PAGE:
3. The video timing signal generation circuit according to claim 1, wherein the CPU executes a very reduced instruction set and ensures that the pixel counter backing register and the output signal backing register are loaded before the down counter register reaches a value of zero.
4. The video timing signal generation circuit according to claim 2, wherein the CPU executes a very reduced instruction set and ensures that the pixel counter backing register and the output signal backing register are loaded before the down counter register reaches a value of zero.
5. The video timing signal generation circuit according to claim 4, wherein the frequency at which the CPU is running is equal to a submultiple of the video display rate.
6. A video timing signal generation circuit, comprising:
a plurality of control registers; and
a programmable CPU, said programmable CPU being programmed to generate timing signals in response to a very reduced set of instructions, and to load the control registers with said timing signals, wherein said very reduced set of instructions consists of four instructions.
7. The circuit of claim 6, wherein said four instructions are a LOAD instructions, a CALL instruction, a CRET instruction, and CJMP instruction.
US08374134 1995-01-18 1995-01-18 Video timing signal generation circuit Expired - Fee Related US5581303A (en)

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Cited By (14)

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Publication number Priority date Publication date Assignee Title
US5721842A (en) * 1995-08-25 1998-02-24 Apex Pc Solutions, Inc. Interconnection system for viewing and controlling remotely connected computers with on-screen video overlay for controlling of the interconnection switch
US6008858A (en) * 1996-12-06 1999-12-28 Ati Technologies, Inc Video timing generation
US6072533A (en) * 1996-01-19 2000-06-06 Sony Corporation Signal discriminator and sync signal generator
US6304895B1 (en) 1997-08-22 2001-10-16 Apex Inc. Method and system for intelligently controlling a remotely located computer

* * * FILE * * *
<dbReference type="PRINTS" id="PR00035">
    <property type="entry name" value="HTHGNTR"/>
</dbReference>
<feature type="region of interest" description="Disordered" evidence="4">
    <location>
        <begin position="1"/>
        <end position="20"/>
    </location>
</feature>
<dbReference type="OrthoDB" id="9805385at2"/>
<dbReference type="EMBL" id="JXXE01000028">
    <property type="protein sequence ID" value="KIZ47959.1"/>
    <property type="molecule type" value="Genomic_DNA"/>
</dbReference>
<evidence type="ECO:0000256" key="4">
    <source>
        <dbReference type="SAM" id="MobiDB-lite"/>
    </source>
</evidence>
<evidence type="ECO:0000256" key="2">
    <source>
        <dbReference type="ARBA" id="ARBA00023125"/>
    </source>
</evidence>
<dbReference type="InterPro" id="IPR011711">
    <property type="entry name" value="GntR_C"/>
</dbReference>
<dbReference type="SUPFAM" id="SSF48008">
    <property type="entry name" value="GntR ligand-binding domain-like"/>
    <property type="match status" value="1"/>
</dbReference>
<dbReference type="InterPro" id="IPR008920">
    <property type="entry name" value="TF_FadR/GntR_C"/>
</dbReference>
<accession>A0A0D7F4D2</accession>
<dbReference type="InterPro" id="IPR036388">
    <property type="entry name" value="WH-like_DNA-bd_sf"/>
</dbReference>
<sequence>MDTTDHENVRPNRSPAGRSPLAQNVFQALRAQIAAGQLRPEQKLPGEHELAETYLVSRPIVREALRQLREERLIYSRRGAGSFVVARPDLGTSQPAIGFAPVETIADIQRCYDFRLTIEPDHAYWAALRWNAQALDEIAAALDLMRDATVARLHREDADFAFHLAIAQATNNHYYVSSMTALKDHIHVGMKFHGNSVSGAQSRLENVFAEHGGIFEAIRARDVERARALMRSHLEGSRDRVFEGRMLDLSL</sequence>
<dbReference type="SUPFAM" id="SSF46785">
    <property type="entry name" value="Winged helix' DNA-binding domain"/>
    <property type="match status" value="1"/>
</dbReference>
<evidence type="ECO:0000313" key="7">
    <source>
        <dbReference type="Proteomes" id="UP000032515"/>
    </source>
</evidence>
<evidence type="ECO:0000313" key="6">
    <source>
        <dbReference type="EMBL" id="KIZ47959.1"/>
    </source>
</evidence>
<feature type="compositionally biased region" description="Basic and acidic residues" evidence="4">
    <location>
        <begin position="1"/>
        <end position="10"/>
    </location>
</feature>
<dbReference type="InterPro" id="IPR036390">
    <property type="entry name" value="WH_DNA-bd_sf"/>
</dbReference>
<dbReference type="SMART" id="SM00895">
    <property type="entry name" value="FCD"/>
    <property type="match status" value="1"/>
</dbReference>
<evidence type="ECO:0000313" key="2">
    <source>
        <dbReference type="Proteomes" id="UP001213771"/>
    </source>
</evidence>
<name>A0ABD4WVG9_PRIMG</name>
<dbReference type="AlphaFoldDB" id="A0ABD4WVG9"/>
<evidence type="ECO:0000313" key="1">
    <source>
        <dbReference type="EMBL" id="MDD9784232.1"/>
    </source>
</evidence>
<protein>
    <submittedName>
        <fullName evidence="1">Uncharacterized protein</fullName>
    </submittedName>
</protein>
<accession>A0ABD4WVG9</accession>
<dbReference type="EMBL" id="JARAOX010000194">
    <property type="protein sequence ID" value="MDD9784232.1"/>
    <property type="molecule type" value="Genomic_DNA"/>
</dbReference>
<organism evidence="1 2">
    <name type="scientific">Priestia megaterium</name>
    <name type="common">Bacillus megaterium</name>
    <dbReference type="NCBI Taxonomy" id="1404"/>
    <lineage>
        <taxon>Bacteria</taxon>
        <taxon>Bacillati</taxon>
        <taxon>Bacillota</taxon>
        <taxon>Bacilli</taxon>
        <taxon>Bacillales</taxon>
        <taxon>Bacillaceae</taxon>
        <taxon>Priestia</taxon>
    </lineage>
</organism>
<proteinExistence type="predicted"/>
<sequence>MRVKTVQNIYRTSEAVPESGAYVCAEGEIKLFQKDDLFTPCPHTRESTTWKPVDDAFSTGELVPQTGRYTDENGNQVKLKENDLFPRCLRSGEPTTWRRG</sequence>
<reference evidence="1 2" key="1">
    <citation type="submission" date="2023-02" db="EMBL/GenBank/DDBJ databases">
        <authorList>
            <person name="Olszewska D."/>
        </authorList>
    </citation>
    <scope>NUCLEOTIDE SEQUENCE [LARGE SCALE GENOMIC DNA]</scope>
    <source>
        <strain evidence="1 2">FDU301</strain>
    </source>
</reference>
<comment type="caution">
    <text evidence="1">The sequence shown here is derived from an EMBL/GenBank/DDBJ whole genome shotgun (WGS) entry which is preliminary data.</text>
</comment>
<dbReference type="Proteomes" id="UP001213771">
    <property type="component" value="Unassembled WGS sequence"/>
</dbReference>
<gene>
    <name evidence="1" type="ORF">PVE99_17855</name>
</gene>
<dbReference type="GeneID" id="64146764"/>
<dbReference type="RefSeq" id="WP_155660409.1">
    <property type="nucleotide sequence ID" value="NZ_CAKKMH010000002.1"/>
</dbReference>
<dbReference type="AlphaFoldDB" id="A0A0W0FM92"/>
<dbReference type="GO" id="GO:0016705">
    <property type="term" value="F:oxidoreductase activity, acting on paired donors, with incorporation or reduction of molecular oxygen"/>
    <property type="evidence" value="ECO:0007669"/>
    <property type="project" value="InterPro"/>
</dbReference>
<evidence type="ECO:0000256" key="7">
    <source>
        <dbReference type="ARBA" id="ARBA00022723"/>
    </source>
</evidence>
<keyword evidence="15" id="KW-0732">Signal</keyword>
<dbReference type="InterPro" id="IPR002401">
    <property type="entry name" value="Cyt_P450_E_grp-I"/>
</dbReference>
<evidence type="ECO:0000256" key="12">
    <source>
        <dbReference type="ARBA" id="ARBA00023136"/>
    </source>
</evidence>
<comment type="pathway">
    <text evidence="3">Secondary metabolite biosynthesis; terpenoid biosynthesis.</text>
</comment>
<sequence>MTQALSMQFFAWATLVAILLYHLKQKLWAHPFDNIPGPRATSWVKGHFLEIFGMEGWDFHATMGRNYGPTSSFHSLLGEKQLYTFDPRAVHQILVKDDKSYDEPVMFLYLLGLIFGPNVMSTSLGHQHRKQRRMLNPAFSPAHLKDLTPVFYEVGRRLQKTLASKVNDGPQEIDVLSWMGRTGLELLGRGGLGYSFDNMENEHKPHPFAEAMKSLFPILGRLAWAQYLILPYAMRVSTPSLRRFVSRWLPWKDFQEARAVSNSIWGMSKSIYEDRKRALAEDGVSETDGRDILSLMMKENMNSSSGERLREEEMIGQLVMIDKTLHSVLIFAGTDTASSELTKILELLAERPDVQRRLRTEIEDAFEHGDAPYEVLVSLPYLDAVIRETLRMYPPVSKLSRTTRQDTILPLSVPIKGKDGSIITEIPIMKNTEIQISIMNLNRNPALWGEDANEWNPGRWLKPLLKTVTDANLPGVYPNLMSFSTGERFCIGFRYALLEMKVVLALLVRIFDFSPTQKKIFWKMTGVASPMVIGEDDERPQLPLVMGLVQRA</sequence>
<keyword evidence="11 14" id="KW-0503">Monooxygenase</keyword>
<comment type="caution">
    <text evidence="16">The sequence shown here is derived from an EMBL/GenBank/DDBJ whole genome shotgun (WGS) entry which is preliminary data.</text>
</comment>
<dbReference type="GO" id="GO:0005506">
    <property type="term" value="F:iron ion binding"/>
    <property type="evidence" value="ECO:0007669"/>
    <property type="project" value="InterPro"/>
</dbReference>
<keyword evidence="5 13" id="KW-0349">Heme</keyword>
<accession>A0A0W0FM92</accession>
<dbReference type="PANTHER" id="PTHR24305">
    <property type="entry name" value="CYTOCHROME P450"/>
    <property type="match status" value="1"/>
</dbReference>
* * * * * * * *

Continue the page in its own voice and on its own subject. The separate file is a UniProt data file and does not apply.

WO2003088653A1 (en) 2002-04-10 2003-10-23 Axis Ab Imaging device and timing generator
US20040019817A1 (en) * 2002-04-10 2004-01-29 Axis Communications Ab Method and apparatus for imaging device and timing generator
US6784929B1 (en) * 1999-08-20 2004-08-31 Infineon Technologies North America Corp. Universal two dimensional (frame and line) timing generator
US7259482B2 (en) 2003-09-24 2007-08-21 Belkin International, Inc. Distance extender and method making use of same
US7496666B2 (en) 1997-10-28 2009-02-24 Raritan Americas, Inc. Multi-user computer system
US7747702B2 (en) 1998-09-22 2010-06-29 Avocent Huntsville Corporation System and method for accessing and operating personal computers remotely
US8009173B2 (en) 2006-08-10 2011-08-30 Avocent Huntsville Corporation Rack interface pod with intelligent platform control
US8269783B2 (en) 1999-08-25 2012-09-18 Avocent Redmond Corporation KVM switch including a terminal emulator
US8427489B2 (en) 2006-08-10 2013-04-23 Avocent Huntsville Corporation Rack interface pod with intelligent platform control
USRE44814E1 (en) 1992-10-23 2014-03-18 Avocent Huntsville Corporation System and method for remote monitoring and operation of personal computers

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US4386368A (en) * 1981-04-01 1983-05-31 Rca Corporation Memory conservation method in a programmable ROM sync generator system
US4567521A (en) * 1983-06-28 1986-01-28 Racal Data Communications Inc. Processor controlled digital video sync generation
US4670782A (en) * 1985-02-08 1987-06-02 Visual Information Institute, Inc. Television video pattern generator system